#ifdef _WIN32

When writing processor-specific code, the _M_IX86, _M_AMD64 and _M_IA64 can be used for conditional compilation — so far, so good. But sometimes code is not exactly processor-specific but rather specific to the natural machine word length (i.e. 32 bit or 64 bit). Fur such situations, there are defines, too — however there is a little catch: For ancient 16 bit code, there is _WIN16. For 64 bit, the WDK build environment defines _WIN64 by default. Given these two macros, it is tempting to conclude that _WIN32 should only be defined for 32 bit builds — however this is not the case. As it turns out, _WIN32 is always defined, both for 32 and 64 bit builds.

And yes, this behaviour is documented on MSDN, but it is stupid anyway.

However, where _WIN32 can be of use is when writing code targeting multiple platforms — as _WIN32 is always defined, it can be used as an indicator that you compile for Windows, regardless of the compiler used (another option is to use _MSC_VER, but that is compiler-specific).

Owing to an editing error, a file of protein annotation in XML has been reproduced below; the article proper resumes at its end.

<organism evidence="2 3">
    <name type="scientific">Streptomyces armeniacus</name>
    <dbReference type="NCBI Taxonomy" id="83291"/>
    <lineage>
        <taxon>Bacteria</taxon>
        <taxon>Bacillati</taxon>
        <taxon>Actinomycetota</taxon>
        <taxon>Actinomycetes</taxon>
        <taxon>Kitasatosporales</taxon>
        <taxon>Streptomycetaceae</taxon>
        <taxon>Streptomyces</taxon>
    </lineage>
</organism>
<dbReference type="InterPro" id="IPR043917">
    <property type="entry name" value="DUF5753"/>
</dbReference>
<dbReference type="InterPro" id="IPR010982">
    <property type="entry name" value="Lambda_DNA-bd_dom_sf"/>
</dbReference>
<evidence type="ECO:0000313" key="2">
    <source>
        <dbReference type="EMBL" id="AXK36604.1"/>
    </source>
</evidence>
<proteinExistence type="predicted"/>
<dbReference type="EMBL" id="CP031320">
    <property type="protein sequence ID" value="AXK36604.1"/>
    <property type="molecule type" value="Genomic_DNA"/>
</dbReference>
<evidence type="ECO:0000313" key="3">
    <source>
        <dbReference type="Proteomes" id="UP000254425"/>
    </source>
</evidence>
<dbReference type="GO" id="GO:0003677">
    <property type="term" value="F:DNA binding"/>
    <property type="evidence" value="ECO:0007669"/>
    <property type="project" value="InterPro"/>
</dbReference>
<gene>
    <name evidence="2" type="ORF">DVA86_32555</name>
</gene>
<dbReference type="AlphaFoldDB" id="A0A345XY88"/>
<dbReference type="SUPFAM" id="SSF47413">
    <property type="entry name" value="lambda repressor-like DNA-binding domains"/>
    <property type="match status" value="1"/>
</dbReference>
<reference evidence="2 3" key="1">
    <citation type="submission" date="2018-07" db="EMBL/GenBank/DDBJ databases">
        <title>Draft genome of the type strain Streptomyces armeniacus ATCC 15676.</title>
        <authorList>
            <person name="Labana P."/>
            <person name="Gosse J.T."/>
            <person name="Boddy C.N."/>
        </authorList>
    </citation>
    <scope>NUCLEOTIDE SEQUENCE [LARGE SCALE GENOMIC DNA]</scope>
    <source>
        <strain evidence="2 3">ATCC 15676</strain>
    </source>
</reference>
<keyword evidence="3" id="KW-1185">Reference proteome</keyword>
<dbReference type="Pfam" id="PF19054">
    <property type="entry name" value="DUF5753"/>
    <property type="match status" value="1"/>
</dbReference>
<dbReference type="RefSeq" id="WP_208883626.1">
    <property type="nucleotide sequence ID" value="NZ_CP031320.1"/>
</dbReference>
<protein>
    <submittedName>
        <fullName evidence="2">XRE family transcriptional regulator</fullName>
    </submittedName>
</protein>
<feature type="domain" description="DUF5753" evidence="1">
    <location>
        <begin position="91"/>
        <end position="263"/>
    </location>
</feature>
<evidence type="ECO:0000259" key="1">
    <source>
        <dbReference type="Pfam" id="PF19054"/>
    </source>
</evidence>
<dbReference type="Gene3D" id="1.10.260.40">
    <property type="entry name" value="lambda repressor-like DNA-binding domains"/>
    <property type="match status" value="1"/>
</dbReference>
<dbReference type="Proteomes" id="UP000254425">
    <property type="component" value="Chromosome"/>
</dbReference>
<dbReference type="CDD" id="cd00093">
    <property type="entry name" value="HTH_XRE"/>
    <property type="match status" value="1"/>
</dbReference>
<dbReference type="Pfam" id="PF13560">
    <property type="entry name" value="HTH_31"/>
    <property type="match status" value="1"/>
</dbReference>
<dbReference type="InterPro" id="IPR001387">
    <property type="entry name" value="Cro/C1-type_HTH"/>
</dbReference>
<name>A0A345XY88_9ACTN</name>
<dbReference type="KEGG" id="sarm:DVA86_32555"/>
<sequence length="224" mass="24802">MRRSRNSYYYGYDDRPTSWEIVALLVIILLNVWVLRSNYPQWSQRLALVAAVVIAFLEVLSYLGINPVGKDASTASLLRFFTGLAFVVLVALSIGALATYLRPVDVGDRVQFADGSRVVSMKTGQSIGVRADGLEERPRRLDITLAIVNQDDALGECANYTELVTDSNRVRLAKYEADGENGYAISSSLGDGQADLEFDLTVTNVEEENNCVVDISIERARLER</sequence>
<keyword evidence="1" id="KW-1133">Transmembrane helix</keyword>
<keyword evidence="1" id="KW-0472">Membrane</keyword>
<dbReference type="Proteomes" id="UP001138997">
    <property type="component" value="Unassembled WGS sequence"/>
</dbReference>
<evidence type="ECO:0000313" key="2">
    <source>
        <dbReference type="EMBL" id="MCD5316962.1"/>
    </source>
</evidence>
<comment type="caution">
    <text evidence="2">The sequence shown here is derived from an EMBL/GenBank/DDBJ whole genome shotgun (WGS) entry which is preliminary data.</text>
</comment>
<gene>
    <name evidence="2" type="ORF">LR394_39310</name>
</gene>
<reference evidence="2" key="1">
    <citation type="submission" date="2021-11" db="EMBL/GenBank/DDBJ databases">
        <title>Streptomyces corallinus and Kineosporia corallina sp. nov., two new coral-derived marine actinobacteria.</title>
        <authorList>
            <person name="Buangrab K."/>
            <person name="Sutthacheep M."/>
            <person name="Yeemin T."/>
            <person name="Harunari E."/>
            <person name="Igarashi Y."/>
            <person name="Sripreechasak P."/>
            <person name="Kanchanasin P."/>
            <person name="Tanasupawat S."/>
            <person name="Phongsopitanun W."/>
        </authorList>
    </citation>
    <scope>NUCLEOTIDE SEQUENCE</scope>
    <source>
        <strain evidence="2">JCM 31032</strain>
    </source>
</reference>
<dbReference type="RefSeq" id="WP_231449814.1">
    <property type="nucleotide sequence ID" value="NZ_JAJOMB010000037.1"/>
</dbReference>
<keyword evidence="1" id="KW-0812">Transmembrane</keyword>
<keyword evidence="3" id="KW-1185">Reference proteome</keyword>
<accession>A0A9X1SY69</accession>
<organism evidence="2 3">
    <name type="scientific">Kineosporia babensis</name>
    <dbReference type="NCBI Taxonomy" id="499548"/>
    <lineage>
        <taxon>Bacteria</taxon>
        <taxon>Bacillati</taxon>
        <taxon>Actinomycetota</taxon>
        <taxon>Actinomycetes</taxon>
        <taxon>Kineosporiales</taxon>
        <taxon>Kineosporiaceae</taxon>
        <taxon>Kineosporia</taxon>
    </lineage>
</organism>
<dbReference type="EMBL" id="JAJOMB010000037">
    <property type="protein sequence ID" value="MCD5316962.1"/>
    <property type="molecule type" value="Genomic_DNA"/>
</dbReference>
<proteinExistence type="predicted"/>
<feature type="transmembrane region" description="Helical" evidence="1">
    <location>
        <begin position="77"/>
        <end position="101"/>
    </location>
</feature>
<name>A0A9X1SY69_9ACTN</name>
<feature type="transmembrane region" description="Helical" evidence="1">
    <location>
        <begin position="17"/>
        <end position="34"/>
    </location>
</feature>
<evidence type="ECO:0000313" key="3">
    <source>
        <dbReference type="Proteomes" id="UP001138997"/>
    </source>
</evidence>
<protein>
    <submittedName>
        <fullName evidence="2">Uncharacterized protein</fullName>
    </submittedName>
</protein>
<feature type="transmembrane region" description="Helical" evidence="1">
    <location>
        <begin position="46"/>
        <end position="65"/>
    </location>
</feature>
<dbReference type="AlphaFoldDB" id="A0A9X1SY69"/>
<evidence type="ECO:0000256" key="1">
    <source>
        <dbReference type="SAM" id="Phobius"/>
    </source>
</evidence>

3 Responses to “#ifdef _WIN32”

  1. 1 Roman Ryltsov May 2, 2011 at 1:04 pm

    Yeah it may look sick but perhaps it has quite some reasons behind the decision. _WIN32 is introduced quite some time ago and compared to 16-bit Windows it was a completely different world. Not so much difference now between 32-bit and 64-bit code and I am pretty sure they decided to keep _WIN32 defined for 64-bit code for compatibility and code migration reasons.

  2. 2 WndSks May 4, 2011 at 10:00 am

    It is not a big problem in practice since you often end up writing something like:

    #ifdef _WIN64

    For cross platform builds, the fact that _WIN32 is defined for 32 and 64 also comes in handy:

    #ifdef _WIN32

  3. 3 Somasundaram July 8, 2011 at 10:24 pm


    Is there a way we can avoid these #ifdef to make code compatible with both 32 bit and 64 bit?


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Johannes Passing, M.Sc., living in Berlin, Germany.

Besides his consulting work, Johannes mainly focusses on Win32, COM, and NT kernel mode development, along with Java and .Net. He also is the author of cfix, a C/C++ unit testing framework for Win32 and NT kernel mode, Visual Assert, a Visual Studio Unit Testing-AddIn, and NTrace, a dynamic function boundary tracing toolkit for Windows NT/x86 kernel/user mode code.

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